SELEUCID SPACE AND IDEOLOGY - P.J. Kosmin The Land of the Elephant Kings. Space, Territory, and Ideology in the Seleucid Empire
The Classical Review
Cambridge University Press
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Nelson, T. (2016). SELEUCID SPACE AND IDEOLOGY - P.J. Kosmin The Land of the Elephant Kings. Space, Territory, and Ideology in the Seleucid Empire. The Classical Review, 66 (1), 180-182. https://doi.org/10.1017/S0009840X15001663
This impressive work, a revised version of K.’s doctoral thesis, is an important contribution to the recent boom in Seleucid studies. K. applies spatial theory to the Seleucid kingdom, employing ‘an understanding of space as relational and relative, historically contingent and culturally constructed, with the capacity both to discipline social behaviors and to be molded, manipulated, and resisted by historical agents’ (p. 6). In short, K. explores how the Seleucid kings transformed their vast, disparate kingdom into a coherent, manageable space, bounding their territory through rituals and treaties and articulating its interior through royal movement and colonisation. In so doing, he moves away from reductive questions about the Seleucid empire’s structural ‘strength’ or ‘weakness’ to excavate the kingdom’s ideological underpinnings. The study spans the whole chronological scope of the empire and exploits a remarkably wide range of archaeological and textual evidence throughout.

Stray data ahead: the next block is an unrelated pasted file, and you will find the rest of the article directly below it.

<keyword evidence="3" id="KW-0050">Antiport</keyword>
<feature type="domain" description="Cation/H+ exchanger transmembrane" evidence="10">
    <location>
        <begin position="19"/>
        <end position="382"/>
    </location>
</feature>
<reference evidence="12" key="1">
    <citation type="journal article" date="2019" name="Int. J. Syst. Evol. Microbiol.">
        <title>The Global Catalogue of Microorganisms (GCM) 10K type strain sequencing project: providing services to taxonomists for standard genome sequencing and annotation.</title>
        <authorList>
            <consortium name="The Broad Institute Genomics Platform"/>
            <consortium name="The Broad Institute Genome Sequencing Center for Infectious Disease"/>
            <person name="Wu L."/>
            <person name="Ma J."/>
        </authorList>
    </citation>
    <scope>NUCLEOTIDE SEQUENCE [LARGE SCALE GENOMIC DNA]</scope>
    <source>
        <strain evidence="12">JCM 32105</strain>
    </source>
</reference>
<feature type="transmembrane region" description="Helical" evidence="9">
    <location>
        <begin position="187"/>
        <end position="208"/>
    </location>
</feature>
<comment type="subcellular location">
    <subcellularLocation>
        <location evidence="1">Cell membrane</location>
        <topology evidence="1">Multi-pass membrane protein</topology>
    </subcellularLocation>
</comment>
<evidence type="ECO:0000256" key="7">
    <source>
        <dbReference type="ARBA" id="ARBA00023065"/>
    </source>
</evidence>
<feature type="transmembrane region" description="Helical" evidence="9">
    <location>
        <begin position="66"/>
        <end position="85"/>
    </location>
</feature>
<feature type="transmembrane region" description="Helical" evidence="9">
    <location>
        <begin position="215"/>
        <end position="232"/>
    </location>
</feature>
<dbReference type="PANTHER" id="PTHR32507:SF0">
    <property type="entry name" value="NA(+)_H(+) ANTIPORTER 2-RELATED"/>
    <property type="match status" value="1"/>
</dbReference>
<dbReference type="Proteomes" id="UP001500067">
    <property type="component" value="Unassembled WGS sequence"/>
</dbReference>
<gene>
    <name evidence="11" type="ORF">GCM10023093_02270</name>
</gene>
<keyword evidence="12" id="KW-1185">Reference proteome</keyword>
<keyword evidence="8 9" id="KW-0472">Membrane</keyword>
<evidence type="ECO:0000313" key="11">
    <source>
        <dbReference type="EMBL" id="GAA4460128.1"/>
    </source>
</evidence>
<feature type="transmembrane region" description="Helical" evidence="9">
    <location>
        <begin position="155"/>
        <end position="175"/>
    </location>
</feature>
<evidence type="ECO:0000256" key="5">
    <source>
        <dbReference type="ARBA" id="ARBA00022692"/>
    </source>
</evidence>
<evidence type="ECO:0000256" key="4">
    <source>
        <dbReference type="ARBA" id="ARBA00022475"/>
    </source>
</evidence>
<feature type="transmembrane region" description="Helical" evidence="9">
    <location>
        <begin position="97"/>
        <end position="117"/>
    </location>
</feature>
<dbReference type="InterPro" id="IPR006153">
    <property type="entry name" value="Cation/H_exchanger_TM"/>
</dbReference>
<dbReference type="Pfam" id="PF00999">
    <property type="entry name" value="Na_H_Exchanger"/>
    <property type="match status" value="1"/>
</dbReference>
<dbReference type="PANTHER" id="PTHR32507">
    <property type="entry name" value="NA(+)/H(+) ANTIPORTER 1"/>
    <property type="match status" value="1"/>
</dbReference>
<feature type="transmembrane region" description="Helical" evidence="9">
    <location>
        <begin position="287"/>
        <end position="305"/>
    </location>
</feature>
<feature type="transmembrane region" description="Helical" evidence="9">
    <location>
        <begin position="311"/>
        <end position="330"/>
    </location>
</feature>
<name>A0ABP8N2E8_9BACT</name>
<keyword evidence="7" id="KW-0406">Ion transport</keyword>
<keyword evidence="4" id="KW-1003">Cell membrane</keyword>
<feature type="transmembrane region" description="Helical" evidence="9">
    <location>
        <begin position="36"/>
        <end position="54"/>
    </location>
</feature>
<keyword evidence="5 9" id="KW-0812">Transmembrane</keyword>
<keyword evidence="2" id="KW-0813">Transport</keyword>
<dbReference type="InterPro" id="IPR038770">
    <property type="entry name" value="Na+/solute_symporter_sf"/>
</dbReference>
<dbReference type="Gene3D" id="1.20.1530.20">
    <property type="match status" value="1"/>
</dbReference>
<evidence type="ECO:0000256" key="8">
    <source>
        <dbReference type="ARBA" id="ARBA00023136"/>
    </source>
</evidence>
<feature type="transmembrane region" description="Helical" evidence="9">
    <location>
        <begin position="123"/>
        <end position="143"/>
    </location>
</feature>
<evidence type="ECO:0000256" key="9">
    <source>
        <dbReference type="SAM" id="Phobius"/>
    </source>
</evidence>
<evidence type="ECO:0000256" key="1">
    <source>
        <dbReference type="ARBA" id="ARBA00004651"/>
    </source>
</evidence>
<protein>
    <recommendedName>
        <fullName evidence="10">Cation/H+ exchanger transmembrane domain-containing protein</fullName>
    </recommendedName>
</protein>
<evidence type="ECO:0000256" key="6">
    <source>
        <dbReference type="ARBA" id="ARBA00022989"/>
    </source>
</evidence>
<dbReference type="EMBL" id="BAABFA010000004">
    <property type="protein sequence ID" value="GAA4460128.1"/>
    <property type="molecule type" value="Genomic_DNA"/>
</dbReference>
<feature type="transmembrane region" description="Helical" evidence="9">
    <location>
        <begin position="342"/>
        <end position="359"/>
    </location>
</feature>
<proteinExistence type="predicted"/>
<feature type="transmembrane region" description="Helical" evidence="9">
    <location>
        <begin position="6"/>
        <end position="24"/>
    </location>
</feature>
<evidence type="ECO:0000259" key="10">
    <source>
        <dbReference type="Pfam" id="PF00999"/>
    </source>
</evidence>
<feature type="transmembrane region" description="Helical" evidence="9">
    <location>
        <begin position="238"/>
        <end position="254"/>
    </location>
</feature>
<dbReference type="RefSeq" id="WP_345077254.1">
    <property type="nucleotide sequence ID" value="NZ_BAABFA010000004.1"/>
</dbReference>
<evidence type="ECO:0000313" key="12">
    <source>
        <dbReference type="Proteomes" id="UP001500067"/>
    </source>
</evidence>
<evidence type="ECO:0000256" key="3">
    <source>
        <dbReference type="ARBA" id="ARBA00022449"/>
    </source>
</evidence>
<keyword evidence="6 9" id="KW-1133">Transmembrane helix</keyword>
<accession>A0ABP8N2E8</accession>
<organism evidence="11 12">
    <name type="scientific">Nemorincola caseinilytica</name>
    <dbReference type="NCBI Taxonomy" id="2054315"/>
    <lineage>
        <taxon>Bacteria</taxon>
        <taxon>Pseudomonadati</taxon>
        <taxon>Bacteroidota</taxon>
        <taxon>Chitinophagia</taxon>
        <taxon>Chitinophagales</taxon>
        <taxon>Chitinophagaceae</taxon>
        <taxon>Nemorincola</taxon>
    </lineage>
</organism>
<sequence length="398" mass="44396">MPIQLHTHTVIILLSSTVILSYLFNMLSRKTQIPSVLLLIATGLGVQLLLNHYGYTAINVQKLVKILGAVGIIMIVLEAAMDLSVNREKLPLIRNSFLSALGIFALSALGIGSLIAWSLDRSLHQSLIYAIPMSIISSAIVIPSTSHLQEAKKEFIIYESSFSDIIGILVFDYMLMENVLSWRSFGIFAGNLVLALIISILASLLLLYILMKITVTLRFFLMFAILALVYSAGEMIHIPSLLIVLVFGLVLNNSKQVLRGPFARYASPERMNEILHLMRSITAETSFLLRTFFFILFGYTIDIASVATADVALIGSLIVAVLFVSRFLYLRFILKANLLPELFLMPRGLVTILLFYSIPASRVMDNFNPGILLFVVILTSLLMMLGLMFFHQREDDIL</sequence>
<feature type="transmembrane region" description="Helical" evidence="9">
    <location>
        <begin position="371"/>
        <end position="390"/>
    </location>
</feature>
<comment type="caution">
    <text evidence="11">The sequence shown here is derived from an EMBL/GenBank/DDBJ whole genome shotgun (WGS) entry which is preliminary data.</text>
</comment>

External DOI: https://doi.org/10.1017/S0009840X15001663
This record's URL: https://www.repository.cam.ac.uk/handle/1810/273925